Blood Wedding (1981)

  • Year: 1981
  • Released: 09 Mar 1981
  • Country: Spain, France
  • Adwords: 4 wins & 1 nomination
  • IMDb:
  • Rotten Tomatoes:
  • Metacritics:
  • Available in: 720p, 1080p,
  • Language: Spanish
  • MPA Rating: Not Rated
  • Genre: Drama, Music, Romance
  • Runtime: 67 min
  • Writer: Antonio Gades, Federico García Lorca, Alfredo Mañas
  • Director: Carlos Saura
  • Cast: Antonio Gades, Cristina Hoyos, Juan Antonio Jiménez
  • Keywords:

Blood Wedding Storyline

A group of dancers puts Lorca’s ‘Blood Wedding’ on stage, the tragic play about a married man who is still in love with his ex-girlfriend, and tries to reunite with her despite her planned wedding.

Blood Wedding Photos

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Blood Wedding Movie Reviews

“The weeping of the guitar begins…”

I’ve wanted to see the first film in the Carlos Saura -Antonio Gades’ flamenco trilogy, Blood Wedding(Bodas de sangre), 1981, for many years, after I saw and was fascinated by the second entry in the trilogy, Carmen (1983). Bodas de Sangre has impressed me as much as Carmen. The film chronicles one day of the Gades’s dancing company which members gather for the dress rehearsal of the ballet based on the drama by Federico Garcia Lorca and performed in flamenco style. First twenty minutes or so depict the dancers arriving to the theater and preparing for the dress rehearsal. Saura’s camera follows the performers while they apply the make- up and change the clothes for the stage costumes. In this part of the film, Antonio Gades shares his memories of becoming a dancer and of the artists who had influenced him.

Then, we are transported to the past, on the day of the fateful wedding that would change forever the lives of three people, the Bride (Cristina Hoyes), her Lover Leonardo ( Antonio Gades ), and the Groom (Juan Antonio Jimenez) and these close to them, forever. The powerful, intense, passionate yet restrained, the ballet choreographed by Antonio Gades is excellent. The tragic story of two ill-fated lovers first told by Lorca and then re-told in the language of uniquely Spanish art of flamenco that combines Guitar music, dance, and singing. The dancers express the deepest emotions and burning desires in perfectly fluid neat movements that are captured by the camera of film director, Carlos Saura.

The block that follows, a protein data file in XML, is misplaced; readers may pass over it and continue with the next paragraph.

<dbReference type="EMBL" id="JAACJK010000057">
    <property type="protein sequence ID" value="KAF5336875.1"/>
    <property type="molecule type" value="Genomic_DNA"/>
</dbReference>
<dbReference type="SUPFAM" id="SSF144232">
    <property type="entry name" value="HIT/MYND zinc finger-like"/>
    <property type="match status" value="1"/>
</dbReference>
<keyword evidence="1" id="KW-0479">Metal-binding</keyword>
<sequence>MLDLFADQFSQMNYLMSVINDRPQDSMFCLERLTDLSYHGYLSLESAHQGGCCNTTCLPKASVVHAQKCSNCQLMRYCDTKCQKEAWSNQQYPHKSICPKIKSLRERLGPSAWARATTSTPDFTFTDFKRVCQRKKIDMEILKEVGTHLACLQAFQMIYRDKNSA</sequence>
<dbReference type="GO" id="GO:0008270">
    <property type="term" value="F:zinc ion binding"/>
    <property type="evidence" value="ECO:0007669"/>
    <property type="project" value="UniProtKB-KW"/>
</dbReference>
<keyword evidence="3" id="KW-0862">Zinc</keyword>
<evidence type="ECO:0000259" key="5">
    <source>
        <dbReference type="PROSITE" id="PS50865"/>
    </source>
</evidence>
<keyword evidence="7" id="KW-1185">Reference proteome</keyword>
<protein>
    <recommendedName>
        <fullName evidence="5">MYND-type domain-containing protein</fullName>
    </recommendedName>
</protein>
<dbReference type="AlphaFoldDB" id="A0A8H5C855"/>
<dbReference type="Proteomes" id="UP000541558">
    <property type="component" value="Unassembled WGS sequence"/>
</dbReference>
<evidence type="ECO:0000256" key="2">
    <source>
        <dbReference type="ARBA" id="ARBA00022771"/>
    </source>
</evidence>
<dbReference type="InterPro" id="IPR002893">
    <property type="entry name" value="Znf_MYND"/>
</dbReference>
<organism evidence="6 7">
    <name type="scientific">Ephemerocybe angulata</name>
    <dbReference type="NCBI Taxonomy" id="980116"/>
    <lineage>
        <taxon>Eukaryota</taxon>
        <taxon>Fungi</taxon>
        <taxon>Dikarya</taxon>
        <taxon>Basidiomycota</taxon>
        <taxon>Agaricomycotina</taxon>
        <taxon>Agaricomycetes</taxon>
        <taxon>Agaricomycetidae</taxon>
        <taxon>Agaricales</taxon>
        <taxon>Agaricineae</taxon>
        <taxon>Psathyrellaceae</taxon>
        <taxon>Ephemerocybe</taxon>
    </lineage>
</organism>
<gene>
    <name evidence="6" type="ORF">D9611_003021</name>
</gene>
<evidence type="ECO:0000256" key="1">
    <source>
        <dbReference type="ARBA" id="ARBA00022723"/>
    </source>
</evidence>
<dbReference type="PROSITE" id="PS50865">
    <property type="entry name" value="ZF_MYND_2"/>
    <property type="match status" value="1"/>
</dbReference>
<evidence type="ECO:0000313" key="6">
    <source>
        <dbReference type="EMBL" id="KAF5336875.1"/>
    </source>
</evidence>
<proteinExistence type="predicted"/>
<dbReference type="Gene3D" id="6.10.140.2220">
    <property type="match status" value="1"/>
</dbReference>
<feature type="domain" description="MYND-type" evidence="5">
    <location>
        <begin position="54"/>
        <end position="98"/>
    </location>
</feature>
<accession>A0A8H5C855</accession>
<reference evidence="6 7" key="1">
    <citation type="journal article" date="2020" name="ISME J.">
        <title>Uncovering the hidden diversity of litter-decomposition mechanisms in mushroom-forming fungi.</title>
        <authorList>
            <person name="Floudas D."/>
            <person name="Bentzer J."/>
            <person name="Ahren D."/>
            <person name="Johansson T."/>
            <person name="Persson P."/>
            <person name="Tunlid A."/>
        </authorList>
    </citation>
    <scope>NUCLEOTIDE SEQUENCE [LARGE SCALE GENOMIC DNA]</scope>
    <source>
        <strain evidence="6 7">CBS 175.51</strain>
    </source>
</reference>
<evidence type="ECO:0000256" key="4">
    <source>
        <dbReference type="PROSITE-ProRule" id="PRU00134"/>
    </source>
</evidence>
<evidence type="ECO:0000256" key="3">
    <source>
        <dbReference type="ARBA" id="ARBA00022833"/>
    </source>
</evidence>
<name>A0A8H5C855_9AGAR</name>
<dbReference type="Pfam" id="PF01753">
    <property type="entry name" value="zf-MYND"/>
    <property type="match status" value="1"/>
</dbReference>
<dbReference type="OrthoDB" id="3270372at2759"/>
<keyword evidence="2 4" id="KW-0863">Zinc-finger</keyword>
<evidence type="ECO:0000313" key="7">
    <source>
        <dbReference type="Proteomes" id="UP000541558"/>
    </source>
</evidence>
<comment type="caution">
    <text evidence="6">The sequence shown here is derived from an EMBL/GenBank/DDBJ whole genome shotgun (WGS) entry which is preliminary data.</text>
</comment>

The unforgettable film seems very simple on the surface because it never leaves the rehearsal studio. There are no elaborate set decorations or stunning visuals. The costumes are simple and the color black dominates with the one exception only, the white color for the Bride’s wedding gown, her shoes and stockings. The strength of Saura’s vision is in following the performers closely and making the viewer a participant of the tragic story that happens in front of us. The final scene of the film is quite extraordinary considering that there were no special effects used during the filming. The duel on the knives between the groom and the lover takes place for as long as 6 minutes in slow motion in silence. Maybe it was so slow because both men knew that in the end of it there will be death and the time stopped for them. How the performers could maintain the perfect movements, bending in the impossible angles and expressing the powerful emotions in that almost impossible to imagine slow tempo -is a great secret and a stunning achievement of the performers, the choreographer who staged the scene, and the director who had captured them.

Dancing a Play – The Beginning of a Dance Trilogy

A company of Flamenco dancers rehearsal a play of Federico Garcia Lorca about a wedding imposed by the parents to the bride. She is indeed in love of another man, and when the groom finds her with her lover, they duel with razors, ending tragically the feast.

“Bodas de Sangre” is an original movie, where a play is danced in a room. I personally like this folkloric Spanish gypsy style of music and dancing, therefore I liked this film. However, I agree that for those viewers not used to this type of dancing and music, this art movie probably is boring. The group of dancers is excellent, and gives a wonderful choreography and interpretation. This film is the beginning of Carlos Saura’s dance trilogy, completed with “Carmen” (1983) and “El Amor Brujo” (1986). My vote is seven.

Title (Brazil): “Bodas de Sangue” (“Blood Wedding Feast”)

Dig deep

The play on which this film is based is Federico García – Lorca’s classic, poetic drama. The playwright/poet/actor/artist, who was probably Salvador Dalí’s lover, was a brilliant sensualist who understood the power of myth and rural life. In this movie the story that is being performed on stage, the story that is taking place off stage, the whole weight of Spanish history and culture, the weight of flamenco as ballet and as folk art, and modern myths of romantic love are layered over and over each other. The movie is inexorable — even when you realize the outcome, you are drawn hypnotized into it. Perhaps the greatest dance film ever made! You MUST see it.